The hockey game and subsequent riot (due to insulting Canadian beer) were shot at the Niagara Falls Memorial Arena in Niagara Falls, Ontario, and the actors portraying the police officers (who eventually join in the riot upon hearing that Canadian beer "sucks") are wearing authentic Niagara Regional Police uniforms.
Stephen Holden in a 1995 review concluded "The movie is so busy spearing the dragons of American aggression that its cartoonish vision of Canadians as wimpy Pollyannas has little resonance."
- Dr. Strangelove or: How I Learned to Stop Worrying and Love the Bomb, a 1964 Stanley Kubrick comedy about a fictional element of the cold war
- The Mouse that Roared
- The Canadian Conspiracy, a 1986 fictional documentary about how Canadian entertainers are conquering TV and movies in the United States.
- Wag the Dog, a 1997 film about a war devised for similar reasons
- War Plan Red, also known as the Atlantic Strategic War Plan, was a plan for the United States to make war with Great Britain, by attacking Canada.
- Canadian Idiot, a parody of Green Day's "American Idiot", by "Weird Al" Yankovic, which explores similar themes, and actually mentions the idea of a "preemptive strike" against Canada.
- "A Speculative Fiction", a song by Canadian band Propagandhi that explores a war between Canada and the U.S.
- South Park: Bigger, Longer & Uncut, the 1999 South Park film about a similar war (though in this case the war's reason is a moral panic rather than explicitly to boost a president's sagging poll numbers).
- The real life War of 1812 between the United States and British North America (now Canada).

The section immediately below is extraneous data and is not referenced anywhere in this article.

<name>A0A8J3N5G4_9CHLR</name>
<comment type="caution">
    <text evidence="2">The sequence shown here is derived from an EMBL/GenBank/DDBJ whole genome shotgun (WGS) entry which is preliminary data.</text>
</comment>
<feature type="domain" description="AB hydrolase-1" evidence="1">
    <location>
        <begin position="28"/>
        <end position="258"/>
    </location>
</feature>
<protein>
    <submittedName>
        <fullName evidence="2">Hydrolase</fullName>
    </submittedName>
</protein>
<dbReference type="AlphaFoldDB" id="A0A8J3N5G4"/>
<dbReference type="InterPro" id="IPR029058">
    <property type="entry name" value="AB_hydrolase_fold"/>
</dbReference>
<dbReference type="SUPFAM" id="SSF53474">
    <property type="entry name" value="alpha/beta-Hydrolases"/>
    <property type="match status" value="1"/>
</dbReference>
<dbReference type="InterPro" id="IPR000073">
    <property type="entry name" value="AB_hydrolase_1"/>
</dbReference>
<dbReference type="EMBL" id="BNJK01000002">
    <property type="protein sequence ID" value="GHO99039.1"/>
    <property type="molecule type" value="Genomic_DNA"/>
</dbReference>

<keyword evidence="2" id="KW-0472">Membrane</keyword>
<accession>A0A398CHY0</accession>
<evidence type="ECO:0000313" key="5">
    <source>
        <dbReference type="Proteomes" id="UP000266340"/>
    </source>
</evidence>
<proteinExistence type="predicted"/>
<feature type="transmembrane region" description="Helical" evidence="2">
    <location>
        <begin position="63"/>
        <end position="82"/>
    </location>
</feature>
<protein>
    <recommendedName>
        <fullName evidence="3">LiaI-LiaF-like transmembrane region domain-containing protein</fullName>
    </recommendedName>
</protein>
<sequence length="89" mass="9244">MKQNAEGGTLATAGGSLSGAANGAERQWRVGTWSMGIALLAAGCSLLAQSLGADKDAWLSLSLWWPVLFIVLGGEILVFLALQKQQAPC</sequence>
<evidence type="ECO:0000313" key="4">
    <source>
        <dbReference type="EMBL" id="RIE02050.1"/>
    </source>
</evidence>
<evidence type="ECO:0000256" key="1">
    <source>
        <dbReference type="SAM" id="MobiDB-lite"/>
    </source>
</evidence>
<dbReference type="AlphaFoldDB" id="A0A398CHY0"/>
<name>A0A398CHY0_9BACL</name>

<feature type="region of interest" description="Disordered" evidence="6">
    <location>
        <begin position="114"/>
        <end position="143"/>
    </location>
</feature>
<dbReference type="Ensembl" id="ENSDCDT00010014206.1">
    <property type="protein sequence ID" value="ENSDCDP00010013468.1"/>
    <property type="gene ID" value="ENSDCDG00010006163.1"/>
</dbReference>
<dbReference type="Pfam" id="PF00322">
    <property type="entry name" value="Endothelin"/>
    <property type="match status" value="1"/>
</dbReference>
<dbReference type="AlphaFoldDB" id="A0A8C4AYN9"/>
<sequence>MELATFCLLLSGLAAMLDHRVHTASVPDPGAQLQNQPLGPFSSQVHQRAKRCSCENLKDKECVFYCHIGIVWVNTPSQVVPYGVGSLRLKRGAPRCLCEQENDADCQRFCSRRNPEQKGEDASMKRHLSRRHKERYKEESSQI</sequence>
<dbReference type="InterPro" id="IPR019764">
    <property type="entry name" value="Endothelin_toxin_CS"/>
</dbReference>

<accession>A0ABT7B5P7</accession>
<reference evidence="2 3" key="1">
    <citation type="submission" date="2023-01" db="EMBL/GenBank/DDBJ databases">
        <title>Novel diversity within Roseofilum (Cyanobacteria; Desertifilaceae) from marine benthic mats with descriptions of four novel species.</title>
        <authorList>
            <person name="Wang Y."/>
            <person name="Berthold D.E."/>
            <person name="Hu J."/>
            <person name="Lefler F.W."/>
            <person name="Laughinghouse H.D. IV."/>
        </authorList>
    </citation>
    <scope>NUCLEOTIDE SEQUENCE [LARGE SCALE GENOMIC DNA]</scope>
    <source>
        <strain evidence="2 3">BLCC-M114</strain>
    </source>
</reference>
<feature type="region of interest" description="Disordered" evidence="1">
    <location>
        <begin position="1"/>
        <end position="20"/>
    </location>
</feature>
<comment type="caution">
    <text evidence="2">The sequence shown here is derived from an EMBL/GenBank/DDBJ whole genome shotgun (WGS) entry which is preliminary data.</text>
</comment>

- Fine, Marshall (1993-11-28). "Movies: On Location: Will His 'Bacon' Sizzle? : Sure, Michael Moore can get a rise out of former GM honcho Roger Smith, but let's see how the documentarian does with his first feature". The Los Angeles Times. Retrieved 2011-03-29.
- "Festival de Cannes: Canadian Bacon". festival-cannes.com. Retrieved 2009-09-06.
- "Canadian Bacon > Overview". Allmovie. Retrieved 2011-02-18.
- :: ETM :: Edna Talent Management Ltd ::: Ed Sahely - PDF Resume
- Bradley, Ed (April 26, 1995). "Moore Gets to 'Super Bowl' of Film Makers". Flint, Michigan: The Flint Journal via Dog Eat Dog Films (Michael Moore official site). Retrieved August 2, 2012.
- "Rhea Pearlman at the Niagara Falls Arena During the Filming of Canadian Bacon". Retrieved 2008-04-10.
- "John Candy at the Niagara Falls Arena During the Filming of Canadian Bacon". Retrieved 2008-04-10.
- Dan Aykroyd's cameo can be verified by watching the film. 63 minutes into the film, he can be seen on a motorbike, gesturing for a van, which is driven by John Candy, to pull over. The fact that this is uncredited, can be verified by watching the credits at the end of the film, where no credit appears for Dan Aykroyd.
- "Canadian Bacon". Rotten Tomatoes. Retrieved January 27, 2012.
- Holden, Stephen (September 22, 1995). "Canadian Bacon (1994): America's Cold War With Canada. Just Kidding!". The New York Times. Retrieved January 27, 2012.
- Canadian Bacon at the Internet Movie Database
- Canadian Bacon at AllMovie
- Canadian Bacon at the TCM Movie Database
- Canadian Bacon at Box Office Mojo
- Canadian Bacon at Rotten Tomatoes